Teachers are finding that students are more engaged with hands on science and math classes, and are utilizing technology to make that happen.
In Bullett County Kentucky, students tat the new Discovery School focus on Language arts and social studies assignments on their laptops. Suddenly the attention shifted to Devin Franklin;s science class, and excitement filled the air.
The reason students entered Discovery School is for the hands on science and math classes. It is a program that serves gifted and talented students. Hands-on science and math classes are the reason nearly 70 students entered the Discovery School — a program that serves selected gifted and talented students. They showed enthusiasm for learning with the number of hands raised and questions asked.
The Bullitt County Board of Education approved the program in March, and officials spent the summer developing it. The board located the Discovery School in Hebron Middle School and allowed the administration there to plan how it would run — with suggestions from the district, Hebron principal Steve Miracle said.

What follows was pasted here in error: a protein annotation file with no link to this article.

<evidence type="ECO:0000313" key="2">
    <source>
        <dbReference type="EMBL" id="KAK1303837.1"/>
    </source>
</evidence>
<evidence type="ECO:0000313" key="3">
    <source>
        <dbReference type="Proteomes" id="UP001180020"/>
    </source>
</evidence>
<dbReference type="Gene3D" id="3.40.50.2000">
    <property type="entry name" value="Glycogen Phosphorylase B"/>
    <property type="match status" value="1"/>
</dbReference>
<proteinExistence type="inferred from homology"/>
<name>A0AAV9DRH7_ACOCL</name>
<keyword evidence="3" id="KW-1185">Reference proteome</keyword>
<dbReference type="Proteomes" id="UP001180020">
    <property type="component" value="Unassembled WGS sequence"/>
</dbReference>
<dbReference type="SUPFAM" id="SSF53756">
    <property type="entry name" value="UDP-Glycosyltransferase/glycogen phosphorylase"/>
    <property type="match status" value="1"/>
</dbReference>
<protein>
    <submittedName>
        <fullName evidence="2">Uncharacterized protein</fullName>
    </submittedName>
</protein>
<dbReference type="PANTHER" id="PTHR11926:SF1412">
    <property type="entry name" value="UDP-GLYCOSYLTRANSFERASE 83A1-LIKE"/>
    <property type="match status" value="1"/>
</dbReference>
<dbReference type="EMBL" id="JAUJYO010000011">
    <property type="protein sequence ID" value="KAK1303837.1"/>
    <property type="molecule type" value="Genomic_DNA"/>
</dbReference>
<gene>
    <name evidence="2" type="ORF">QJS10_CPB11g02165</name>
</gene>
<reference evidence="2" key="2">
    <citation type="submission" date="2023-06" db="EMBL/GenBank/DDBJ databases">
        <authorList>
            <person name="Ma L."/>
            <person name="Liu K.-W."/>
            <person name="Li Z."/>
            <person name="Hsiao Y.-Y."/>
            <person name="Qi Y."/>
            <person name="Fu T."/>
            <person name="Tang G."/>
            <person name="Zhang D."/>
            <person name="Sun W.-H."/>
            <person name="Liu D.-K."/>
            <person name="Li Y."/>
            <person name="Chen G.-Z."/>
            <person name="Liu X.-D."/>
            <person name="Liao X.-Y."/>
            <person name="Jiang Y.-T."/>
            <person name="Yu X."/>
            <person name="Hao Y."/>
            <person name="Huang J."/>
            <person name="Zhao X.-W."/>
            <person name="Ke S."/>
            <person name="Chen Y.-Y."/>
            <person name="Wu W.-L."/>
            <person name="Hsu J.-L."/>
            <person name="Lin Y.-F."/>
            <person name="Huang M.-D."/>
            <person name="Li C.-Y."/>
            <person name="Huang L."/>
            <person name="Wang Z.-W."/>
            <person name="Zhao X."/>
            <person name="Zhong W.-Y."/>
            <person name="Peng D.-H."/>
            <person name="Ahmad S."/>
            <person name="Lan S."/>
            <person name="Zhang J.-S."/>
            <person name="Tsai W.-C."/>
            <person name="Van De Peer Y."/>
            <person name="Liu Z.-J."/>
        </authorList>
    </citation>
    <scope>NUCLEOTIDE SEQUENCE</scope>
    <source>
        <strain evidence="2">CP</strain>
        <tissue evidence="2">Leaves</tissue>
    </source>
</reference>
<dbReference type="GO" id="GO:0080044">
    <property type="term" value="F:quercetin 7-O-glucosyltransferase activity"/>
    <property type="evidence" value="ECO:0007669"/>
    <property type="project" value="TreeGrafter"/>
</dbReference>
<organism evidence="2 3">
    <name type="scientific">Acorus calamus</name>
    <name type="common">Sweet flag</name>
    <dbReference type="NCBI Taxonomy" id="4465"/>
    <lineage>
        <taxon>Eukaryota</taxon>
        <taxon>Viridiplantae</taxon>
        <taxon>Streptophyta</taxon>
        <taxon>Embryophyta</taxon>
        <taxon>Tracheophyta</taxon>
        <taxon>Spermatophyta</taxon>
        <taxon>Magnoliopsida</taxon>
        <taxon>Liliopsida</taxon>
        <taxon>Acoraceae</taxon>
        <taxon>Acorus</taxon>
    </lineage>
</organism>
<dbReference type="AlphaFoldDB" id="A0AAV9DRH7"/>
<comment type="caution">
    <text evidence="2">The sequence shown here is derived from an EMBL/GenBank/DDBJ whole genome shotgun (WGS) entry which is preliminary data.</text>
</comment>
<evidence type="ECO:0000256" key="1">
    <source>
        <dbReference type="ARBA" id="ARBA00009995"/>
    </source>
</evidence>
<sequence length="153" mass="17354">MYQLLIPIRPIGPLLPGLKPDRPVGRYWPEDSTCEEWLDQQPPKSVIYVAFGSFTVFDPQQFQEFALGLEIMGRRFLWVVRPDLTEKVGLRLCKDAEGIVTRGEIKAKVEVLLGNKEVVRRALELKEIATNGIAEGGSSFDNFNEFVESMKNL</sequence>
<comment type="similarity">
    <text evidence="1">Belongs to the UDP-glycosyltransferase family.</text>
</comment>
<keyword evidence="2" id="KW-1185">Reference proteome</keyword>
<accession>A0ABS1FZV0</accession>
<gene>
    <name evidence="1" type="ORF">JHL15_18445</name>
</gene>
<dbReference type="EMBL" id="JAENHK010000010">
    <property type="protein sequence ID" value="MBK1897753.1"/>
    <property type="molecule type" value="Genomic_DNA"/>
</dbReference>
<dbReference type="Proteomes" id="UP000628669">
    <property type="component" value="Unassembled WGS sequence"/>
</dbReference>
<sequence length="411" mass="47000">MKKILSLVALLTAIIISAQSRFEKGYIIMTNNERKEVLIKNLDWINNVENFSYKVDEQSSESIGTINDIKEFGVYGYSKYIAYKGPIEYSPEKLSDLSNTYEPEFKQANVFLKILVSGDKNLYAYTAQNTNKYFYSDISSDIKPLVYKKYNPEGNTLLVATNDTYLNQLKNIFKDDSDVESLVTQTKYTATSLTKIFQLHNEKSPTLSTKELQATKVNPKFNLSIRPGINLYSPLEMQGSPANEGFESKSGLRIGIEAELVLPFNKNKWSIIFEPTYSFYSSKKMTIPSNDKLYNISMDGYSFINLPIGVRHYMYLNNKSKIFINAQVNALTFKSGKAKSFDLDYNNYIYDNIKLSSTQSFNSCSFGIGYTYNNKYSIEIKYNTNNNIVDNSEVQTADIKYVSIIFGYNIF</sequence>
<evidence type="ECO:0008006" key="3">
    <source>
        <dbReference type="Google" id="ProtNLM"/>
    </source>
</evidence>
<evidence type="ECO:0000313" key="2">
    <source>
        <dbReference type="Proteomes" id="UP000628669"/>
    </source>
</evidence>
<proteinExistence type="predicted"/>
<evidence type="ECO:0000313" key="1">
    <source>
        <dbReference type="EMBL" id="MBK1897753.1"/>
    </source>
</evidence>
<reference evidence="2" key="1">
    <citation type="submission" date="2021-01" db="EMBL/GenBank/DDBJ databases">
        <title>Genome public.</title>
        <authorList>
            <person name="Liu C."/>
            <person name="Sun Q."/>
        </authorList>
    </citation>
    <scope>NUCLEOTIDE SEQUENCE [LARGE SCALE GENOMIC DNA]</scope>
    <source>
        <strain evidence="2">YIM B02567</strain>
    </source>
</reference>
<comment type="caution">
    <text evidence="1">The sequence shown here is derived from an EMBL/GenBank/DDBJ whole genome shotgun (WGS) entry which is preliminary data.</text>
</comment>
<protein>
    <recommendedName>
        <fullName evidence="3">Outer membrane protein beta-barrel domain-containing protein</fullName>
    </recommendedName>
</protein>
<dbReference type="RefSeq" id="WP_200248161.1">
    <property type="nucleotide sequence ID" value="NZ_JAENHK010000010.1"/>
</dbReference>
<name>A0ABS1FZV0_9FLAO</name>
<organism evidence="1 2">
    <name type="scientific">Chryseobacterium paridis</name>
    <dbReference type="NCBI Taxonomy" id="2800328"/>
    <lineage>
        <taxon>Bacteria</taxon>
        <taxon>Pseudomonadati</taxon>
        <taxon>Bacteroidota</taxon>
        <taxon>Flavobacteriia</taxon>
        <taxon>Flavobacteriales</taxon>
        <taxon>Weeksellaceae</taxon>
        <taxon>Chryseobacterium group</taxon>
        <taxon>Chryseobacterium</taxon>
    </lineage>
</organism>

Discovery School students work separately from Hebron students in a four-classroom section of the building but participate in Hebron’s sports and other extracurricular activities.
“It’s a challenge for the students and us, putting together something that really doesn’t exist in any form that we know,” Miracle said.
Superintendent Keith Davis’ original idea was to establish a program that gave students skilled in science and math more opportunities outside the typical classroom setting.
The program is similar to the Bullitt Advanced Math and Science Program at Bullitt Central High School, which helps students acquire college credits before graduating. In the Discovery School, students can start building high school credits as early as sixth grade.
They were previously able to build those credits, but sometimes had to leave campus to do it, such as going to North Bullitt High School to take a geometry class, Franklin said.